Pulmonary arterial hypertension (PAH) and chronic thromboembolic pulmonary hypertension (CTEPH) are the main subgroups of pulmonary hypertension (PH). Despite differences in their etiologies, both diseases are characterized by vascular remodeling, resulting in progressive right heart failure. Noninvasive periodic evaluation of exercise tolerance has become increasingly important. Cardiopulmonary exercise testing (CPET) and a 6-minute walk test (6MWT) are now both recommended for evaluating exercise tolerance, but there is insufficient knowledge about possible differences in the associations of exercise tolerance with right heart catheterization (RHC) data for patients with PAH and CTEPH.
A retrospective study was performed with 57 patients with PH (24 with PAH and 33 with CTEPH) all of whom underwent echocardiography, CPET, 6MWT, and RHC.
For both patients with PAH and CTEPH, peak heart rate during CPET was significantly higher than that from 6MWT, whereas minimum peripheral oxygen saturation during CPET and 6MWT was similar. For patients with PAH, significant correlations were observed between peak
O2 and cardiac index (CI) (r = 0.59; P = .002) and between
CO2 slopes and CI (r =−0.46, P = .02), as well as a nonsignificant correlation tendency for peak
O2 and pulmonary vascular resistance (PVR) and for
CO2 and PVR (r =−0.39; P = .05; and r = 0.39; P = .06, respectively). For patients with CTEPH, however, a significant correlation was observed only between
CO2 slopes and CI (r =−0.38; P = .02).
PH etiology should be considered when assessing exercise tolerance, whereas CPET can be effective in addition to hemodynamic assessment by means of RHC for periodic evaluation during followup.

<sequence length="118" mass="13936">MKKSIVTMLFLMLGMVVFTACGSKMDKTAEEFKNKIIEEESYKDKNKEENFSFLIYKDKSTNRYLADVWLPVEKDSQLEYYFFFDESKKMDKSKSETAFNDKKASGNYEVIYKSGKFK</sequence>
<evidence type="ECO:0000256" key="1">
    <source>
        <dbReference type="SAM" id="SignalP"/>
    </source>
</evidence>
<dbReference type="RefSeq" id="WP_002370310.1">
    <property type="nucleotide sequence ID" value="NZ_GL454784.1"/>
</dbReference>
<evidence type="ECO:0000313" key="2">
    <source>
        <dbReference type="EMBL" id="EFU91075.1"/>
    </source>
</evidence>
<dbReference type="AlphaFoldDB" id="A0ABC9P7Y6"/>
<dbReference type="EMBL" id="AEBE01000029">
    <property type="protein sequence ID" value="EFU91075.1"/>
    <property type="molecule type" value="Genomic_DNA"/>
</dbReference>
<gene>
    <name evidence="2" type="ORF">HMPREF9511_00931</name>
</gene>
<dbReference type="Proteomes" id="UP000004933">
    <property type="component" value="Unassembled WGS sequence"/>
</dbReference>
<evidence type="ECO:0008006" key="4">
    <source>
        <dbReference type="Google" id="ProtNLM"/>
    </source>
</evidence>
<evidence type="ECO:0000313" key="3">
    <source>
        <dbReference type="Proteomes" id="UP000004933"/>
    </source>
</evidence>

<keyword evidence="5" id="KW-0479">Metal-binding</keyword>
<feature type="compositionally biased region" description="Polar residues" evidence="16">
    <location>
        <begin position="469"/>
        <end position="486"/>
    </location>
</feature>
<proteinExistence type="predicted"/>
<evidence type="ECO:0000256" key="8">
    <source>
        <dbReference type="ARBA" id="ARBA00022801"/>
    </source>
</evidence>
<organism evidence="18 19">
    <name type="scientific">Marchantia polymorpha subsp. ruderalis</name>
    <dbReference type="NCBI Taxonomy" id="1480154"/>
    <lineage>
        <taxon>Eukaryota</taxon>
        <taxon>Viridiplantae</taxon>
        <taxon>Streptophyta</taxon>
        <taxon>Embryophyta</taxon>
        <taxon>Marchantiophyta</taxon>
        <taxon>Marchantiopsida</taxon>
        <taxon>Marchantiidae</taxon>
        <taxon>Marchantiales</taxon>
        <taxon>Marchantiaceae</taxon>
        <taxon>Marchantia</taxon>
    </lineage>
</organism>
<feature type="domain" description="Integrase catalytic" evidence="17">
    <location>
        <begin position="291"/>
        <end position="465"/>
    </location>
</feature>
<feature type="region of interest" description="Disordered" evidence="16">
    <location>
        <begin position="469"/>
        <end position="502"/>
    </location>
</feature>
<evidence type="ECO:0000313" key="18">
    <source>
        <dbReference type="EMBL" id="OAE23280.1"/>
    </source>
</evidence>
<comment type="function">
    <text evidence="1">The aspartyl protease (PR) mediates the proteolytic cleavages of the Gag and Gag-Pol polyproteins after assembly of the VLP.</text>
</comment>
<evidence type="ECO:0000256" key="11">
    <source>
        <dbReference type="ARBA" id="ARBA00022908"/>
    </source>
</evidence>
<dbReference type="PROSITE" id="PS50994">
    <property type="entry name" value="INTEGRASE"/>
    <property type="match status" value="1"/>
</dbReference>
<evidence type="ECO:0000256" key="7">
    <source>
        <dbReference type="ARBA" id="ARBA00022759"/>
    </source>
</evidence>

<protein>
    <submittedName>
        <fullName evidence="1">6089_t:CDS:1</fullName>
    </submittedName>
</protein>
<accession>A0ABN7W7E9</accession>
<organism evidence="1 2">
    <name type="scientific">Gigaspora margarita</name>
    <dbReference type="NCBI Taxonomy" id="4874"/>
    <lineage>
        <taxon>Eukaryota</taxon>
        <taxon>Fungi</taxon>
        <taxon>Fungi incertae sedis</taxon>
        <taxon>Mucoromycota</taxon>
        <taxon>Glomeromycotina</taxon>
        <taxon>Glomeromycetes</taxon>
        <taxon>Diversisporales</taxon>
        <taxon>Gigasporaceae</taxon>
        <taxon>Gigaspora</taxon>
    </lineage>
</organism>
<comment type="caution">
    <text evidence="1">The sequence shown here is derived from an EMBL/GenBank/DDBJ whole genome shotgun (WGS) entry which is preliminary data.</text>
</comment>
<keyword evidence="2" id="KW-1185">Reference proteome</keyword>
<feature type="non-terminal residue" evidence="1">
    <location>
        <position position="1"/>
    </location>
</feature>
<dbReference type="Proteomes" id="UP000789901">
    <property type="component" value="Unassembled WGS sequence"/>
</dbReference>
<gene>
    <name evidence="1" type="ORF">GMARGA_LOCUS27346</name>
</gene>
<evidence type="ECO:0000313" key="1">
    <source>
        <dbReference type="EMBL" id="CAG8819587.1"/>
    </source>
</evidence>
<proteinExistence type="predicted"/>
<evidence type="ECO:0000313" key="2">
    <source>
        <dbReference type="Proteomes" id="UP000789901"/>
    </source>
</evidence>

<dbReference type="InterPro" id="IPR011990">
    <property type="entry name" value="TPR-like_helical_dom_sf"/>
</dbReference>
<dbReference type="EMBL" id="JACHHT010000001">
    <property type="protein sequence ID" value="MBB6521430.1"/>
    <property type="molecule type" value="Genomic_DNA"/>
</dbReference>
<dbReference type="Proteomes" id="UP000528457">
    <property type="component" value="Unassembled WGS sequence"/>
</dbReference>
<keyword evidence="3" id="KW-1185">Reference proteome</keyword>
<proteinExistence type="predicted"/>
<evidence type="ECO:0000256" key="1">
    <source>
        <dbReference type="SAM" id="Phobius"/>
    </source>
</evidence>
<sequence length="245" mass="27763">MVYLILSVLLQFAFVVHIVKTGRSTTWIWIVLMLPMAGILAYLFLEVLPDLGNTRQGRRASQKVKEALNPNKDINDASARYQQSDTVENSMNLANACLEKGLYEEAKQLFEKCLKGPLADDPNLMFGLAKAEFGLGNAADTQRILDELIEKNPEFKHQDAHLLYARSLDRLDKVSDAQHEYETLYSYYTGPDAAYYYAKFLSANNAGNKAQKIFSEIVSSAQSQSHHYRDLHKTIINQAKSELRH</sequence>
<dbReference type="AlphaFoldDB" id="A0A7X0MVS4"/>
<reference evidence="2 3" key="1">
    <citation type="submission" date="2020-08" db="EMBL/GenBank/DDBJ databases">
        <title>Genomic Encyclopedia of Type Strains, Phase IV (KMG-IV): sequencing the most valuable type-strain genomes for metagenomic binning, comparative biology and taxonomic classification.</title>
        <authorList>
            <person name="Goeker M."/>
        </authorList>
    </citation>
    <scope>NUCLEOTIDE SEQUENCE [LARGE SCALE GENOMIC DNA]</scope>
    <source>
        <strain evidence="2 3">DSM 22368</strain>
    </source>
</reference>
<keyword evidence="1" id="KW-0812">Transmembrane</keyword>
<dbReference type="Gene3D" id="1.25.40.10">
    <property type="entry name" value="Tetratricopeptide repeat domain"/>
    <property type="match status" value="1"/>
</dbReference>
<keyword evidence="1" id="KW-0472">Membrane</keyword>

We studied 57 patients with pulmonary hypertension (PH): 24 with pulmonary arterial hypertension (PAH) and 33 with chronic thromboembolic PH (CTEPH). Associations between exercise tolerance and hemodynamic parameters were different for patients with PAH and CTEPH despite similar disease characteristics. Therefore, PH etiology should be considered when assessing exercise tolerance.
Division of Cardiovascular Medicine, Department of Internal Medicine (Mr Tsuboi and Drs Tanaka, Nishio, Sawa, Terashita, Nakayama, Satomi-Kobayashi, Emoto, and Hirata), and Division of Rehabilitation (Mr Tsuboi and Dr Sakai), Kobe University Graduate School of Medicine, Japan.
Correspondence: Hidekazu Tanaka, MD, PhD, Division of Cardiovascular Medicine, Department of Internal Medicine, Kobe University Graduate School of Medicine, 7-5-1, Kusunoki-cho, Chuo-ku, Kobe 650-0017, Japan (email@example.com).
All authors have read and approved the article.
The authors declare no conflicts of interest.